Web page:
The Raven Essay

2096 Words 9 Pages
How is The Raven still so popular today? Over 150 years after its publication, The Raven is known by nearly every living soul today. Just saying the word “Nevermore” will immediately instate the thought of the poem in your mind. While there is no way to truly know how the poem has retained its popularity, it is possible to analysis what parts are the favorite of now and in the past. Poe is the embodiment of eerie and terrifying poetry, but beyond this, symbolism played an incredibly influential part in his poems. Specifically, The Raven is named after a symbol that Poe used so elegantly and it is partially responsible why he is still so well known today. You can either spend hours analyzing the poem or you can skim it over and still enjoy …show more content…
We can assume that this is his wife, even though it is not given directly, based on the way he speaks of her and we will refer to her as such from her on. A raven comes and the man proceeds to ask the raven several questions about Lenore. The poem begins famously with the line “Once upon a midnight dreary…”(“The Raven” 1) followed by the man that narrates and is the main character in the story speaking of his environment. He is in a room with “…quaint and curious volumes of forgotten lore…”(“The Raven” 2) then he hears a rapping at his door. This completes the introductory stanza, but it introduces the dark ominousness of the poem, making it so vital to the structure. The midnight dreary line is incredibly well known; however, it possibly has more meaning than what it portrays. The midnight is an end to something, which by itself is fairly obvious and uninteresting, but it is mentioned at the first line of the next stanza that it is also December. And even so it might not mean much, but with the theme of death and sorrow in the poem, it shows that it may have some significance. They are both the end of something and with the theme of death; it is possible it speaks of how death is the end of all. It could also be the end of suffering or sadness, either by death or just becoming happy again and …show more content…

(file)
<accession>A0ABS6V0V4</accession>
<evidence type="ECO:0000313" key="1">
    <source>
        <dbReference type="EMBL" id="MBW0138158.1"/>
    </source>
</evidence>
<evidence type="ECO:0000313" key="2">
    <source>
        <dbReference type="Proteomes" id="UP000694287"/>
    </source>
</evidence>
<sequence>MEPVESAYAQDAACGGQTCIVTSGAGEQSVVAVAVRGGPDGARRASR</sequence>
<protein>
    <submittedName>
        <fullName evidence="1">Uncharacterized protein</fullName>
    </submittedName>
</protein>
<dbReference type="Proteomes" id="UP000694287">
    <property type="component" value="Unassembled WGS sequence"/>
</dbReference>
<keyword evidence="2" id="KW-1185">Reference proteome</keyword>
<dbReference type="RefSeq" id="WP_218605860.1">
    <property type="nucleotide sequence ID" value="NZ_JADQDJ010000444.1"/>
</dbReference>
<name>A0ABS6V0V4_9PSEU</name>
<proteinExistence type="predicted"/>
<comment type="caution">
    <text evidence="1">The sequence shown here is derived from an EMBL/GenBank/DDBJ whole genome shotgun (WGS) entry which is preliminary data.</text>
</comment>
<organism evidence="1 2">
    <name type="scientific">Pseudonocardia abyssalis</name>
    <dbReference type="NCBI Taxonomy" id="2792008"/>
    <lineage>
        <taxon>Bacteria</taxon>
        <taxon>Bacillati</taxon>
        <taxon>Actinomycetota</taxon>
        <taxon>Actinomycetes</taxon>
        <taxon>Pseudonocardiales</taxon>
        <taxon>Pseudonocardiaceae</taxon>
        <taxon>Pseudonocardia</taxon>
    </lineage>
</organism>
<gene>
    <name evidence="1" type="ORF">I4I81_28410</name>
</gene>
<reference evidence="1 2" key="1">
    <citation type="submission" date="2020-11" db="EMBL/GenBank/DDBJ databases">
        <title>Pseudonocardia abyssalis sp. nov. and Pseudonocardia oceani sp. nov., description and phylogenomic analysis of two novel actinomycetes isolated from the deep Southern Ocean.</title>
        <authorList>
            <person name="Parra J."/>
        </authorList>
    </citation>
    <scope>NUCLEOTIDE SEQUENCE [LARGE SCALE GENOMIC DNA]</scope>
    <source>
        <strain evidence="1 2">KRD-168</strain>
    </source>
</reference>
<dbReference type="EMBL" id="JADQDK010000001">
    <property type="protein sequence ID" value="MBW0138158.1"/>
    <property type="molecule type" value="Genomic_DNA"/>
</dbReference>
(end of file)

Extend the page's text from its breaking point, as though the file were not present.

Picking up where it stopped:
He whispers Lenore into the night, with only the echo returning. After that, he hears a tapping at his window and he opens it up. In steps the raven, the key token of symbolism in the story. Described as stately, implying he entered majestically or great, as if the bird is of a higher stature than just a bird. And the following words: “…of the saintly days of yore” (“The Raven” 38), could just be referring to that they were popular in the older times, but we can possibly stretch it to say that he refers to the days of yore fondly, again because of Lenore. At the end of the stanza, the narrator also states another major piece of symbolism in the poem: the bust of Pallas. Pallas, being the Greek goddess of wisdom(), implies again that there is more to the raven that is presented at this time in the poem. The man disregards the raven’s words, just phrases learned by a master, but with this we know that its words are calculated and meaningful. The man is beguiled to smile at the raven meaning he was deceived into a smile, by the grave and stern look it wore. It’s possible that his mood was so dreadful that he thought that the raven’s look to be so perfectly fitting his mood that he

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